1. In the absence of proof to show when promissory notes were
transferred by the payee, the law presumes that they were, when
under-due, taken in good faith by the transferee without notice of
any infirmity attaching to them, and he is entitled to the benefit
of the deed of trust given to secure them.
2. The trustee named in the deed is, like a mortgagee, a
purchaser for value. Both occupy the same ground with respect to
notice, either actual or constructive, of any outstanding
3. Where, therefore, the records of the proper office showed
that in 1866, when the deed was executed, there was no prior
encumbrance upon the land, held
that a party claiming
under a deed executed and recorded in 1848, which he alleges was
intended to embrace the same land, but which misdescribes it, which
misdescription was not asserted in any judicial proceeding nor
notice thereof given before action commenced by the holders of said
notes to enforce their trust, is not entitled to have his deed
reformed against their intervening rights.
The facts are stated in the opinion of the Court.
Page 95 U. S. 17
MR. JUSTICE SWAYNE delivered the opinion of the Court.
This is an appeal in equity. The appellants are the complainants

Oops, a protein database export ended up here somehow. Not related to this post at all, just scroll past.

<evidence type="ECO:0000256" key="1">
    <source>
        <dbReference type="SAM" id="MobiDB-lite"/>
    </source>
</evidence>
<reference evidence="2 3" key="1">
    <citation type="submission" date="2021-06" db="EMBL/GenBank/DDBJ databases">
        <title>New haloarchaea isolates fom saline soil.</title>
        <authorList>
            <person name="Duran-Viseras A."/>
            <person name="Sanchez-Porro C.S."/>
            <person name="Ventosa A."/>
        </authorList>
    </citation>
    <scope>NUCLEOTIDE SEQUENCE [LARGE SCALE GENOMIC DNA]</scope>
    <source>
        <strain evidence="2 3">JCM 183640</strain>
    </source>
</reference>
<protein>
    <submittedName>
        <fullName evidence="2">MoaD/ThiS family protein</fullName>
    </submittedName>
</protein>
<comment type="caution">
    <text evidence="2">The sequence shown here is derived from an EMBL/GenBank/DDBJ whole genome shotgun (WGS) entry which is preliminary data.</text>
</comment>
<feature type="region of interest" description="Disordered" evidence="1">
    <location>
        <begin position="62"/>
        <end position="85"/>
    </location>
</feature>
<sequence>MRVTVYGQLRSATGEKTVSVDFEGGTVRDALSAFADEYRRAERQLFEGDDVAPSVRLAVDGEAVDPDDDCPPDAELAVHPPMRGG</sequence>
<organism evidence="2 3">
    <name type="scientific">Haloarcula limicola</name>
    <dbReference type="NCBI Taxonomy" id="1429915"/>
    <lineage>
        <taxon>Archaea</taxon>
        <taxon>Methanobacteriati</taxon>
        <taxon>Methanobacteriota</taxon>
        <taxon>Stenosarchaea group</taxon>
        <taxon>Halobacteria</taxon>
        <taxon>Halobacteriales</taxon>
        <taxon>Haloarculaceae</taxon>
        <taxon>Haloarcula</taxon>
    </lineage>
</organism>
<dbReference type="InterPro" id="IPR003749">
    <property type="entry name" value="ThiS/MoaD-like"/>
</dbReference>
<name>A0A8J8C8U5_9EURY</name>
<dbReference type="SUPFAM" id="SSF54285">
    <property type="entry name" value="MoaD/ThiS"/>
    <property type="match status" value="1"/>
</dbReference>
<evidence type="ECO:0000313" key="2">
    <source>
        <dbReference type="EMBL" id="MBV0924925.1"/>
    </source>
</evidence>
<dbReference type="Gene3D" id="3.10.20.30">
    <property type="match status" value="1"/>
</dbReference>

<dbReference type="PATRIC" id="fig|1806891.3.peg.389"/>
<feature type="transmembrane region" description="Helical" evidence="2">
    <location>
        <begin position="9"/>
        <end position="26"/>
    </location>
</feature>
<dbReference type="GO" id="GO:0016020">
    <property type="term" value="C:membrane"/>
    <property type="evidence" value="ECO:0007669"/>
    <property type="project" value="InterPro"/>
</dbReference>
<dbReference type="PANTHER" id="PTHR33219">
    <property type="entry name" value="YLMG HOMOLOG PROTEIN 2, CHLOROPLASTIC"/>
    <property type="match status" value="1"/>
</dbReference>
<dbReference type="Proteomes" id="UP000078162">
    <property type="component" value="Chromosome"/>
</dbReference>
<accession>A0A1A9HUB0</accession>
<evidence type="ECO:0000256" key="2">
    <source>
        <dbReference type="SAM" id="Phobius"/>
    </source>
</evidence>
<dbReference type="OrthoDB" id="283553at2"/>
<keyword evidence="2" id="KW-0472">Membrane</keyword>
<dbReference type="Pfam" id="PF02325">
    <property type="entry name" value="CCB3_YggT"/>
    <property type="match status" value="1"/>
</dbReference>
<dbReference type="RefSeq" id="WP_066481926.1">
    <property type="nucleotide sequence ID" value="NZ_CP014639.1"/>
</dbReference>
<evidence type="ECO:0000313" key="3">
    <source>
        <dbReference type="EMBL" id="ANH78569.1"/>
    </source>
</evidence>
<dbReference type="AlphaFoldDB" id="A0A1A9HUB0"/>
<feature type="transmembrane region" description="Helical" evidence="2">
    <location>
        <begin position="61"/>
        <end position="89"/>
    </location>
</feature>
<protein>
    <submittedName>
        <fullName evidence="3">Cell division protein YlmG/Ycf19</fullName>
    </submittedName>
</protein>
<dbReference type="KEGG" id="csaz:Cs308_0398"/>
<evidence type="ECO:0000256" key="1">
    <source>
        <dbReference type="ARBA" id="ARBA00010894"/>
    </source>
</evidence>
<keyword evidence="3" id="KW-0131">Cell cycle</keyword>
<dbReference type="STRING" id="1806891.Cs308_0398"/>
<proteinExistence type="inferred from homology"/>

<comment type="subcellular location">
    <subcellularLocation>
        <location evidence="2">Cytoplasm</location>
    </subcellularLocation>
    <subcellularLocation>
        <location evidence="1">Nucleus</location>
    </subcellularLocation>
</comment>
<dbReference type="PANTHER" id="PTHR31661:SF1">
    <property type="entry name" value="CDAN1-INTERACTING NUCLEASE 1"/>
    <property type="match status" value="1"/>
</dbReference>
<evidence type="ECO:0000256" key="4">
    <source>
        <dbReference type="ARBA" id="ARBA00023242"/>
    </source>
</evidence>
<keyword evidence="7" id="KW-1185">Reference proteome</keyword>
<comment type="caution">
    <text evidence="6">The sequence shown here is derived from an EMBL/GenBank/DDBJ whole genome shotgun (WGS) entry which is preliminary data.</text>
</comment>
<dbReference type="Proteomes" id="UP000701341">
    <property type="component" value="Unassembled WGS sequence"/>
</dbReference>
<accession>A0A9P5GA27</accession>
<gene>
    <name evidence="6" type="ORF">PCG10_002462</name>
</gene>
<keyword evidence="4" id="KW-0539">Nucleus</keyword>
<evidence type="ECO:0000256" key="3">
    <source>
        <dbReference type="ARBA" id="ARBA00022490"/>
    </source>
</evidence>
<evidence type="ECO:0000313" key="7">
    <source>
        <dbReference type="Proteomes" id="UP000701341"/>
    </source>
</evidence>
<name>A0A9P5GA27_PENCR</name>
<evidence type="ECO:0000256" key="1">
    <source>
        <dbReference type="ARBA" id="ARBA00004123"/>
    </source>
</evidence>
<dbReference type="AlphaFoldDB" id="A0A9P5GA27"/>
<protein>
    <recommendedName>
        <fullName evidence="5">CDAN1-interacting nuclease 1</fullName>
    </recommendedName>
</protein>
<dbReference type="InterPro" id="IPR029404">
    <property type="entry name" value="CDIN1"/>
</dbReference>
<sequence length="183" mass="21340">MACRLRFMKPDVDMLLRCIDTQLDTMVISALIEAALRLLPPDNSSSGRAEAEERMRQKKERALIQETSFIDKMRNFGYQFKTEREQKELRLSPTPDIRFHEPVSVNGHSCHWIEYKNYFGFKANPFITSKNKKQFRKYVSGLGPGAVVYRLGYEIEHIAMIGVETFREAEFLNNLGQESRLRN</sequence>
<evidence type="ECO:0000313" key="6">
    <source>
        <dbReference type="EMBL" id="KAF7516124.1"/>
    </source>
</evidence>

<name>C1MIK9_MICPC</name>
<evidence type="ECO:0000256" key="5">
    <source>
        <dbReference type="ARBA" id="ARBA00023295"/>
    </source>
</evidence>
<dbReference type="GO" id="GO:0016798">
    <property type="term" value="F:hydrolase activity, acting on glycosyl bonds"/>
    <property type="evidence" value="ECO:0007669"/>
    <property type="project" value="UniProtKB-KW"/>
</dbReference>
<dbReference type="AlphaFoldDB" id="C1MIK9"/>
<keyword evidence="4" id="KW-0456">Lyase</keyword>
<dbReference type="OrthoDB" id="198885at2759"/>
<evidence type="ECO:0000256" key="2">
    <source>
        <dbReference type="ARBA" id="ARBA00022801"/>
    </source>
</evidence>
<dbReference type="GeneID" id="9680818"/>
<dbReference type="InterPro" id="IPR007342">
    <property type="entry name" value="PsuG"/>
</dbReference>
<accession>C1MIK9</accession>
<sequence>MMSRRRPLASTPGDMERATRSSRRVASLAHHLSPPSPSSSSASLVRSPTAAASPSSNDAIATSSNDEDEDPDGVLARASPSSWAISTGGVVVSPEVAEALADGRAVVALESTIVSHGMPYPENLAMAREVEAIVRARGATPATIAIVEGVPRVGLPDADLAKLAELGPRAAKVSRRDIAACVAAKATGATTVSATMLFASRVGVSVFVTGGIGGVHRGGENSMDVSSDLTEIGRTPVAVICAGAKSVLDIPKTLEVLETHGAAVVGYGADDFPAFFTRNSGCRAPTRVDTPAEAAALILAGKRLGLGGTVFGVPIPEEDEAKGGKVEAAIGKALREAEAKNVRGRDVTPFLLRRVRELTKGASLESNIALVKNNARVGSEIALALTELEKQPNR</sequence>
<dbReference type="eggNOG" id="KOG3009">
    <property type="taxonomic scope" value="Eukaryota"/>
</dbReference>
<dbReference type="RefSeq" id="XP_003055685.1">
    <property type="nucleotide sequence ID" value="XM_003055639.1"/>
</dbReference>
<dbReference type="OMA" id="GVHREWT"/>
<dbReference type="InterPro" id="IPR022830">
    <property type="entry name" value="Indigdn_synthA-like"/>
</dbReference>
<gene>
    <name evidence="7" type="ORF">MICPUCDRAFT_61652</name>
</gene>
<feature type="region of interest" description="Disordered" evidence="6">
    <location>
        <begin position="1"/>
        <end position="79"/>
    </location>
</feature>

in the bill. The facts material to the determination of the case
lie within a narrow compass, and may be briefly stated. There is no
controversy about them.
On the 22d of May, 1866, the appellee, A. B. Montgomery, was
indebted to the firm of Estlin & Co., of New Orleans, in the
sum of $158,777.55. He made his sixty promissory notes of that
date, amounting in the aggregate to the sum named, all drawn to his
own order and payable, respectively, one, two, three, four, and
five years from date, with interest until paid. The maker endorsed
them in blank, and secured them by a deed of trust of certain lands
therein described situated in Washington County, Mississippi. He
delivered the notes so endorsed and the deed of trust to Estlin
& Co. They transferred the notes in the course of business to
other parties. Portions of them are held by each of the several
complainants. The bill was filed to enforce the deed of trust. It
avers that a part of the notes are outstanding in other hands, but
that the holders are unknown and cannot be ascertained. It sets
forth that it is filed for the benefit of such parties as well as
the complainants, and prays that the former may be permitted to
come in and prove their rights and participate in the avails of the
The defendants in their answers set up another deed of trust,
executed by A. B. Montgomery, on the 13th of July, 1848, to lands
covered by this deed of trust were described as in range nine,
while all those, except one tract embraced in the other deed, were
described as in range eight. With this exception, the description
in the earlier deed applied to the lands described in the later
one. The defendants insisted that the number of the range in the
first deed was a mistake of the scrivener who drew it, that the
number was intended to be eight instead of nine, and they insisted